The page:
In tonight’s devastating blow to Trump and his party, Democrats have scored yet another victory in a pivotal midwestern state.
Democrat Karla Bigham has edged out her Republican challenger, Denny McNamara, in tonight’s race to represent Minnesota’s state Senate district 54 by a margin of 50.7 percent to 47 percent. The seat was vacated by Democrat Dan Schoen who resigned in November of 2017.
Tonight’s win keeps Democrats within striking distance of taking back the state Senate in November’s midterm elections. Republicans currently have a razor thin 34 to 33 advantage in Minnesota’s state Senate.
The Republican loss is all the more impressive considering Trump won the 54th district during the 2016 presidential election by a margin of 46 to 45.
Tonight’s victory is only the latest in a wave of stunning Democratic success stories around the country. Thus far, Democrats have unseated Republicans in a vast number of what were thought to be unwinnable races. Aside from flipping New Jersey’s and winning Virginia’s gubernatorial races, Democrats also earned a historic victory electing Doug Jones to the Alabama Senate, the first time that a Democrat has won in that state in a quarter century.
Democrats have also picked up a slew of seats in other races around the country, including those in Georgia, Washington, and Florida.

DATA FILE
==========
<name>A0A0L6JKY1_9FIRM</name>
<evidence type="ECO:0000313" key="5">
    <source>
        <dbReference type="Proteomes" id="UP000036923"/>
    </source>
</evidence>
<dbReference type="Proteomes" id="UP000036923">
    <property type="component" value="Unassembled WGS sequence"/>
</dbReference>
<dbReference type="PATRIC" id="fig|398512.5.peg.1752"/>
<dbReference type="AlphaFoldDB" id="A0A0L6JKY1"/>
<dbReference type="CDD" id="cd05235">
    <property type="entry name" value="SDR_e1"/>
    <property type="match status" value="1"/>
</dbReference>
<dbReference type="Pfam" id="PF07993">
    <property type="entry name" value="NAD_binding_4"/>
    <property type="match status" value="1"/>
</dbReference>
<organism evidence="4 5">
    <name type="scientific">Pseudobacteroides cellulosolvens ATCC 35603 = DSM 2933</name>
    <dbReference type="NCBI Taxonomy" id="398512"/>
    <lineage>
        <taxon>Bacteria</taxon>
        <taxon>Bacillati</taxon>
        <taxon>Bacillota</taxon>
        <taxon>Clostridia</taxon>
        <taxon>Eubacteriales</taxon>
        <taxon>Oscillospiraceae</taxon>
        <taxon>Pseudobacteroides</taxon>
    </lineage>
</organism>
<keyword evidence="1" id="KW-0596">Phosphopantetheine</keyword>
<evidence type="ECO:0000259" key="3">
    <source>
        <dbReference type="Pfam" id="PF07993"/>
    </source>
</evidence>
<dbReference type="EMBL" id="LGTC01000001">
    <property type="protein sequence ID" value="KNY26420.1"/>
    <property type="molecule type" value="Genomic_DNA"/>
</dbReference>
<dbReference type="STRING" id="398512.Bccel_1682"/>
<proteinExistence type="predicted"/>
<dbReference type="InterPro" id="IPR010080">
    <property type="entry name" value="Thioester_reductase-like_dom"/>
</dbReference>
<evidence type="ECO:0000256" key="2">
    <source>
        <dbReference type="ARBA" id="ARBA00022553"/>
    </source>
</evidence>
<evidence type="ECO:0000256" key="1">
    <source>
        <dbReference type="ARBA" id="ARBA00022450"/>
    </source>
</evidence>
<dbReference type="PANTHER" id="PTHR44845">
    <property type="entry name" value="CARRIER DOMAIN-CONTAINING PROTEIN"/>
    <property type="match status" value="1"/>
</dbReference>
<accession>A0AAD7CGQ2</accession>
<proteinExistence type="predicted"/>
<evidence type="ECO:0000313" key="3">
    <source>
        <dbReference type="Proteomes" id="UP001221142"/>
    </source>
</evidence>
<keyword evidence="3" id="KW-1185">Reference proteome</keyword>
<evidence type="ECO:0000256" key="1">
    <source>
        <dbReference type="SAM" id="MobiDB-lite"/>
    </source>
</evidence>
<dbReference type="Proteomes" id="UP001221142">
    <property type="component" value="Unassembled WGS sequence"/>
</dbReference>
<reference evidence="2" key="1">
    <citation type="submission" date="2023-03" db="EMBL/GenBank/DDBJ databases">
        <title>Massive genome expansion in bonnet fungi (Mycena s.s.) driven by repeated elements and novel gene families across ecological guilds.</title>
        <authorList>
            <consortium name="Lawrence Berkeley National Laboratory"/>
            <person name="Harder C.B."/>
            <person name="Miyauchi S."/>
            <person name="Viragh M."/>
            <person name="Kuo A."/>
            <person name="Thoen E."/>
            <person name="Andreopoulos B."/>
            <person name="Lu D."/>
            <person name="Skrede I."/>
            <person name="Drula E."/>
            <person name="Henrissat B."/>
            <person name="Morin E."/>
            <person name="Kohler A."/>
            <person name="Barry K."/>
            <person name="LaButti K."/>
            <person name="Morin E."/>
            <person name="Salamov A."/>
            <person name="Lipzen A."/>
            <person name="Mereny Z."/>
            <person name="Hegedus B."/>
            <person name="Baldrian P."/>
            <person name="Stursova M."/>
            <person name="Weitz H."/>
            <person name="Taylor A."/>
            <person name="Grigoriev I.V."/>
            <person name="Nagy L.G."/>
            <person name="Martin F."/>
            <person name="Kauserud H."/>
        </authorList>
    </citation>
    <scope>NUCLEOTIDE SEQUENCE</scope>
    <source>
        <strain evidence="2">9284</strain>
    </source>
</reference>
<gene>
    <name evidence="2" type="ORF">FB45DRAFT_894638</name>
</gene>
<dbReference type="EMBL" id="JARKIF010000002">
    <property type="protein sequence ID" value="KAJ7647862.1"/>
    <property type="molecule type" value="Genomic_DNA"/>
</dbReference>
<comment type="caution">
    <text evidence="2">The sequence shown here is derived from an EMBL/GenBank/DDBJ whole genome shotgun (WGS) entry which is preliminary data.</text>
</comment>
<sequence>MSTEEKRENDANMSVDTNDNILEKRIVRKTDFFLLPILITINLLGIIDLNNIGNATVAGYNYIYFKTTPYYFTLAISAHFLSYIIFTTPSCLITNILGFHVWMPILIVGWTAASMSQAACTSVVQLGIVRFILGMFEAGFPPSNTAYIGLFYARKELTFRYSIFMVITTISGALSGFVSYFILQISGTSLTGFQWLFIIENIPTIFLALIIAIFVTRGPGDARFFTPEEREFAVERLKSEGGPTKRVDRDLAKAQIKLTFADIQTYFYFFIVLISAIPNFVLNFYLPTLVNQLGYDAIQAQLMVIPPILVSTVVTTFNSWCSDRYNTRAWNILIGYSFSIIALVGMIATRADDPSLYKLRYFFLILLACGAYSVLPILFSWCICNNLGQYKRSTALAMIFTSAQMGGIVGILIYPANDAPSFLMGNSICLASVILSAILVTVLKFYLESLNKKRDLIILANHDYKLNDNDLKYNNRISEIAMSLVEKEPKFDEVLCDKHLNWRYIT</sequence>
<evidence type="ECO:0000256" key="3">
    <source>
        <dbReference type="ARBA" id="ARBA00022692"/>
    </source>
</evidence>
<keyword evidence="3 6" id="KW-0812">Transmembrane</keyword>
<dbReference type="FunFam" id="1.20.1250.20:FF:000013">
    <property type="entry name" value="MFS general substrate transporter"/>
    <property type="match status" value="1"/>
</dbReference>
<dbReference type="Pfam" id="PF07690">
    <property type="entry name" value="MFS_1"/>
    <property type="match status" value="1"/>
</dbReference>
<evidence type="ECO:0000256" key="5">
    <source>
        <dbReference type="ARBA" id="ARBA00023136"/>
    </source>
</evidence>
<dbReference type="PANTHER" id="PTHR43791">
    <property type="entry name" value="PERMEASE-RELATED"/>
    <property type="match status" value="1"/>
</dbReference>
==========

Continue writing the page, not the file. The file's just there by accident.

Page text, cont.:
Since the beginning of 2017, Democrats have flipped 16 seats in special elections. Republicans have only flipped three. In total, Democrats have flipped 36 seats from red to blue since Trump’s inauguration. Even in solidly red districts, such as those in Oklahoma, South Carolina, Kansas, Alabama, Tennessee, and Missouri, Democrats are overperforming Trump’s numbers by double digits.
As the Trump administration and its Republican enablers in Congress continue their assault on the will of the American people – from healthcare to tax cuts for the rich to net neutrality to immigration – voters across the country are delivering a serious message to the White House, one race at a time.
This article was published on washingtonpress.com